The scenario described by The Most Dangerous Man In America is incredibly relevant to the situation faced by South African’s at this very moment in time. If you care about your right to access to information, don’t miss this feature-length documentary.
The Right2Know Campaign is an umbrella campaign representing a broad front of over 700 civil society groups. We believe a responsive and accountable democracy able to meet the basic needs of our people is built on transparency and the free flow of information. The Right2Know campaign statement – “Let the truth be told. Stop the Secrecy Bill!” – was drafted following parliamentary hearings on the Bill in July 2010 and demands that secrecy legislation must comply with constitutional values. It is based upon detailed submissions made to Parliament by civil society groups. For more information about the Right2Know Campaign consult www.r2k.org.za.
The screening will be followed by a facilitated audience discussion.
Tickets are R20 and can be reserved by calling The Labia at (021) 424 5927. This is a once-off screening and we strongly recommended that you reserve tickets to avoid disappointment.
This event is presented by the Right2Know Campaign, the Tri- Continental Film Festival, the Labia and While You Were Sleeping, a Cape Town-based non-profit film collective committed to bringing progressive, non-mainstream documentaries with important social, political and environmental messages to South African audiences.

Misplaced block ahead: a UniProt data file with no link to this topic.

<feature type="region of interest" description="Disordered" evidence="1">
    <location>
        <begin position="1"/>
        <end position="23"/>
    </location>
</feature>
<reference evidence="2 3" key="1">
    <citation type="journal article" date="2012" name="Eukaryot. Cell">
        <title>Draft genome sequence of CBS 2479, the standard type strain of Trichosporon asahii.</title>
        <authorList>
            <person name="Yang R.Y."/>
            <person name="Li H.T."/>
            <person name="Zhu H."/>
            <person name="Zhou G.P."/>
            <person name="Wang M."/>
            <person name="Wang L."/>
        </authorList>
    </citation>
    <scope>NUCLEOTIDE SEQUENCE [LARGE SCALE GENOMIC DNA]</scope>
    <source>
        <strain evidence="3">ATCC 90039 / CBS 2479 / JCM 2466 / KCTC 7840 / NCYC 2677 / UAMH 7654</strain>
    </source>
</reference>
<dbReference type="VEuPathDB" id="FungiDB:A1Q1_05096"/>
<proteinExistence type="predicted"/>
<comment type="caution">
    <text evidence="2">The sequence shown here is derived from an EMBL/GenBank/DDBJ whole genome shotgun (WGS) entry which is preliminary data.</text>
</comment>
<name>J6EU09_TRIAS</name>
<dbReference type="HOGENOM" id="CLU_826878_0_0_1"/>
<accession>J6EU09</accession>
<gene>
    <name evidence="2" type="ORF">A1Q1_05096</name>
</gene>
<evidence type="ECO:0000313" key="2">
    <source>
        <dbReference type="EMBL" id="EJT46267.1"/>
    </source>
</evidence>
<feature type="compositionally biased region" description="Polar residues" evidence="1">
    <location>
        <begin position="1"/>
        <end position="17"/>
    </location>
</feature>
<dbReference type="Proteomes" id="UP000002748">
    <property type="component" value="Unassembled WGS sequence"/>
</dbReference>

021 424 5927
The Right2Know Campaign:
079 862 6696
While You Were Sleeping:
084 772 1056
IWW documentary screening and public meeting October 12, 2010Posted by Andreas in "The Economy", activism, anarchism, Cape Town, Film screening, Politics, Society, South Africa, Work.
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Join the Cape Town Branch of the IWW for:
A screening of the short documentary “Together we win: the fight to organise Starbucks” followed by a public meeting on “Organising as casuals and contract workers”.
Most workers today work in casual and precarious jobs. In many parts of the world, including South Africa, most unions have not been up to this challenge, and have often failed to organise casual workers.
The IWW Starbucks Union, however, is different. The entire union is made up of casual workers who are organising themselves at Starbucks stores. In tribute to their comrades in the IWW Starbucks Union, the Cape IWW branch is presenting a documentary made by these workers themselves. This inspiring movie tells the remarkable the story of how casual workers in the Starbucks chain of stores fought for and won the right to organise.
Date: Saturday 16th October 2010
Venue: Cape Town Democracy Centre, 6 Spin Street, Cape Town
For more information or to RSVP contact us on firstname.lastname@example.org